Despite their name, Japanese beetles can be found pretty much everywhere. These common garden pests can wreak havoc on your yard's plants and vegetables and should be eliminated as soon as possible to mitigate the impact that they can have on the health and appearance of your home's yard. Thankfully, there are a number of natural solutions that you can pursue to effectively eliminate and control the Japanese beetle population around your garden without causing damage to other plants and animals that may live in your yard. Pest control companies like Mr. Bug Killer Inc can help you choose the right extermination method.
Though the name may sound extremely intimidating, bacillus thuringiensis (otherwise known as BT) is a simple bacteria that can be added to your garden's soil in order to kill Japanese beetle larvae before they reach adulthood. BT is available at most hardware stores and is just mixed into the soil of your garden, making it inhospitable for larvae and eggs. The only real downside of BT is that it won't spread itself around: you will have to continuously apply it to areas in your garden to cut down the Japanese beetle population.
Roundworms, also known as nematodes, are a small type of parasitic grub that will naturally hunt out and eat Japanese beetles over an extended period of time. Because they are live animals, they can proactively cut down on the long-term population of your Japanese beetle population. Roundworms will only live for about two months, depending on the weather and soil conditions, before they have to be reapplied. Roundworms can be purchased at most hardware and garden supply stores, and have their eggs mixed into a spray bottle with warm water before being applied to the affected areas of your garden.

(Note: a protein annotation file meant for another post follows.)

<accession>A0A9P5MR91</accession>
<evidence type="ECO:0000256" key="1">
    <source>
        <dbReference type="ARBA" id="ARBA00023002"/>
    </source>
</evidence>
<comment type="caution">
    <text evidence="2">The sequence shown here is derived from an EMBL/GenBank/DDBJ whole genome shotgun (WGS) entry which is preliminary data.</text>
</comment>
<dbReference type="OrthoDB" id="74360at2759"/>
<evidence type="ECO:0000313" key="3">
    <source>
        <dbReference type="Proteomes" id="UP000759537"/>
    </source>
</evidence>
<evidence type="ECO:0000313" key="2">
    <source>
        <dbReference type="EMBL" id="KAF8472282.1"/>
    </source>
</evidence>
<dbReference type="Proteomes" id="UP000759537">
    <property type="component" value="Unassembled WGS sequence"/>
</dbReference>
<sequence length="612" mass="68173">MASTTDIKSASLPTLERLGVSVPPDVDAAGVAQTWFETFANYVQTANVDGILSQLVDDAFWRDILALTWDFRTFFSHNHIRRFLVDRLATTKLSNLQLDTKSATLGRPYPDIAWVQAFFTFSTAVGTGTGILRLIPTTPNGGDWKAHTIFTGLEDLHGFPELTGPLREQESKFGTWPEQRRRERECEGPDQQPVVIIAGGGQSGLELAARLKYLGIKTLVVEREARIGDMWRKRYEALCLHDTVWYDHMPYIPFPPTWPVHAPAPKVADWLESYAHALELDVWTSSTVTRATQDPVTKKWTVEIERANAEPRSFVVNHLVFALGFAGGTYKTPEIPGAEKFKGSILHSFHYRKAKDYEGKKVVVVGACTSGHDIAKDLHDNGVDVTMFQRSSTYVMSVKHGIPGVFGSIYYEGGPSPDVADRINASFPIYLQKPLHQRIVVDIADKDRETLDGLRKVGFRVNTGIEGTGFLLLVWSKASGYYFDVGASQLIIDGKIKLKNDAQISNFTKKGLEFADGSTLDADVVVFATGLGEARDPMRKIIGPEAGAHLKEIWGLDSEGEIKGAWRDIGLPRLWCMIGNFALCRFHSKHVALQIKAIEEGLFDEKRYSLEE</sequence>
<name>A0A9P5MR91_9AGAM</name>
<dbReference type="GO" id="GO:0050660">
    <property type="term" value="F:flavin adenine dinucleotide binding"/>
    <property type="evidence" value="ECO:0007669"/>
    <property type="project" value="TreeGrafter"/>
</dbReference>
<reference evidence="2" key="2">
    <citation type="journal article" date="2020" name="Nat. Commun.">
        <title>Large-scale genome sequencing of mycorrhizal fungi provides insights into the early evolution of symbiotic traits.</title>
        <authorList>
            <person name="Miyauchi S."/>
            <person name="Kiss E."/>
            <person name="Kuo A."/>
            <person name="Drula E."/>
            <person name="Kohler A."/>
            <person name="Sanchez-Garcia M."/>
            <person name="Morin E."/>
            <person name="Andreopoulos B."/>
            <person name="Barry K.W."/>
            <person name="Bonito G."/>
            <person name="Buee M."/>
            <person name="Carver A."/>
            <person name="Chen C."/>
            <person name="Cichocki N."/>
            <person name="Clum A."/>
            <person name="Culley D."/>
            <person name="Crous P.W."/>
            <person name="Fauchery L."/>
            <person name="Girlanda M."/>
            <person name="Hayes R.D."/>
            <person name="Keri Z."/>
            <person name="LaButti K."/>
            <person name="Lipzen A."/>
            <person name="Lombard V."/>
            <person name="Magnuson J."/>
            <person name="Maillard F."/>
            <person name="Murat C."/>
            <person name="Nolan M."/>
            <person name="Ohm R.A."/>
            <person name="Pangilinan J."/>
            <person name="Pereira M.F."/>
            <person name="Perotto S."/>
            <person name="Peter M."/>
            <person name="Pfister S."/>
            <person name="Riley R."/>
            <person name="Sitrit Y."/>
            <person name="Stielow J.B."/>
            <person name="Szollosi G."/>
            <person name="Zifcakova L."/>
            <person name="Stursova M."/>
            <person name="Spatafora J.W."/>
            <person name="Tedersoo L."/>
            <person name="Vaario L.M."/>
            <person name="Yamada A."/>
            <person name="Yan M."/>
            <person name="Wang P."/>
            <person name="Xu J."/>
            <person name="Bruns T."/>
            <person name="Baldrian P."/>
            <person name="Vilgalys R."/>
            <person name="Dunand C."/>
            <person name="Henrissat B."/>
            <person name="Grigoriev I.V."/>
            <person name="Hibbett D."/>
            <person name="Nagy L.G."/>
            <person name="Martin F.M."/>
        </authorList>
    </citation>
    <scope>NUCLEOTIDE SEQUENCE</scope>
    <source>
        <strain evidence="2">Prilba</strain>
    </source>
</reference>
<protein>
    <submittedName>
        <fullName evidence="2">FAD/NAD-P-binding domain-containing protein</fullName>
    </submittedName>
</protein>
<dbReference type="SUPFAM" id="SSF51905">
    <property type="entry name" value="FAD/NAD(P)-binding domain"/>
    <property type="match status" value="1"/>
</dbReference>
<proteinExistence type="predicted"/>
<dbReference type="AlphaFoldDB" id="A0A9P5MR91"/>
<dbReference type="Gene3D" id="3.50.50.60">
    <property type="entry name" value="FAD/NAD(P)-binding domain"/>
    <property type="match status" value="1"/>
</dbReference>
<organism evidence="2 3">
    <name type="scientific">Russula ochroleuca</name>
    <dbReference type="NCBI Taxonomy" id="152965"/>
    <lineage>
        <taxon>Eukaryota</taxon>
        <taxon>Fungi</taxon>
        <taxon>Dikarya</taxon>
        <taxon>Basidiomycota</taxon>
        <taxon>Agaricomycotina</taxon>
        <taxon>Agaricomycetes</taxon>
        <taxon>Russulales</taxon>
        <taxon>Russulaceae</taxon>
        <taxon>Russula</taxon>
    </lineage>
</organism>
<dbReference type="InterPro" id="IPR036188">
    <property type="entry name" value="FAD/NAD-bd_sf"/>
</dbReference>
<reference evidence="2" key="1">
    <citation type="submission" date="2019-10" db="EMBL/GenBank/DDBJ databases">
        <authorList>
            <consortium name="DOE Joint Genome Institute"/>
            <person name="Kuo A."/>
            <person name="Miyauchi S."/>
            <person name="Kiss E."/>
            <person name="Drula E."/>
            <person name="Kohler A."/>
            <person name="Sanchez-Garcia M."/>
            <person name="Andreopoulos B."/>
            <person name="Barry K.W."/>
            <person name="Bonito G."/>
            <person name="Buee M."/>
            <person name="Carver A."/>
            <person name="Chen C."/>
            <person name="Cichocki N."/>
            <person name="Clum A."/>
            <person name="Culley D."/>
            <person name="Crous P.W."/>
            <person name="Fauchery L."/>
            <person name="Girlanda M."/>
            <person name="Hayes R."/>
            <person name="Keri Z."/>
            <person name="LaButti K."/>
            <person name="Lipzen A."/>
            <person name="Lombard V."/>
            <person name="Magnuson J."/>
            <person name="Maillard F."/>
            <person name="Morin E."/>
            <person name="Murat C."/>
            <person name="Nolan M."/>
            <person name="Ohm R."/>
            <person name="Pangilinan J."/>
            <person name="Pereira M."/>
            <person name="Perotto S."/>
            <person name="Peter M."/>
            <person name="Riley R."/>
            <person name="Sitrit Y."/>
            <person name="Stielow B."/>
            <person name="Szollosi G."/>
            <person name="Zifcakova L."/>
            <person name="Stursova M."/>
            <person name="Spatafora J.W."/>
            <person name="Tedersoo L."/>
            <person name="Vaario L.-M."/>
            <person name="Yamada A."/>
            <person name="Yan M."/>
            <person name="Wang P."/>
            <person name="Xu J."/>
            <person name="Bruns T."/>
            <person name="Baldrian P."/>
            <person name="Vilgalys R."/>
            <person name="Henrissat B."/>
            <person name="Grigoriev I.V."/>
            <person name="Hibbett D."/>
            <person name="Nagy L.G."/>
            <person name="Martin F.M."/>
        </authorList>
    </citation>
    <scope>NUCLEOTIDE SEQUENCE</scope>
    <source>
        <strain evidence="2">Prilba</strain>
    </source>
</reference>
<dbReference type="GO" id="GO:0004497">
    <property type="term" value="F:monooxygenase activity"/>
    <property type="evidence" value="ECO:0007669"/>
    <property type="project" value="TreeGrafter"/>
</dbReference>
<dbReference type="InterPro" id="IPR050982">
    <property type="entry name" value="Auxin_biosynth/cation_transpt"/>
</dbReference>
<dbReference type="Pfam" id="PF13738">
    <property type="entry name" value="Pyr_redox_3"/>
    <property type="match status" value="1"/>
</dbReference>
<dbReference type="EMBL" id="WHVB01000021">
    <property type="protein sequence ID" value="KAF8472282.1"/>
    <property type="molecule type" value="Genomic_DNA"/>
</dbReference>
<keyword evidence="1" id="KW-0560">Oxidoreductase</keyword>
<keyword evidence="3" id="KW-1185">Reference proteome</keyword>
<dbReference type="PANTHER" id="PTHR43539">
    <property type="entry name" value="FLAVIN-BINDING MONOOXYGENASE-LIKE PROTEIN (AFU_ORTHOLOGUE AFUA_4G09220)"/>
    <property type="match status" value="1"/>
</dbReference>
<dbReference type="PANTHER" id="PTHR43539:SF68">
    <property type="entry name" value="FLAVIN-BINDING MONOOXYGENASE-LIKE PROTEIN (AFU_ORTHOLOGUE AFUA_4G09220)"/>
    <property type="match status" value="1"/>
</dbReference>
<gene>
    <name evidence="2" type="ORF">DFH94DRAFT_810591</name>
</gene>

Milky Spore is another common all natural insecticide that you can mix into your garden's soil to kill Japanese beetles and can be found at most hardware and garden supply stores. Unlike roundworms, milky spore grows exponentially: as Japanese beetles eat the spores, additional spores will grow inside the grubs, eventually killing them and releasing additional milky spore particles into the surrounding environment. While it can take a while to really have an effect on the overall population, due to the slow growing nature of milky spore, a little patience can see Japanese beetle populations be completely wiped out as the spore spreads throughout your yard and garden. However, it should be noted that milky spore only works on Japanese beetle grubs: it won't do anything against full grown beetles that migrate into your garden.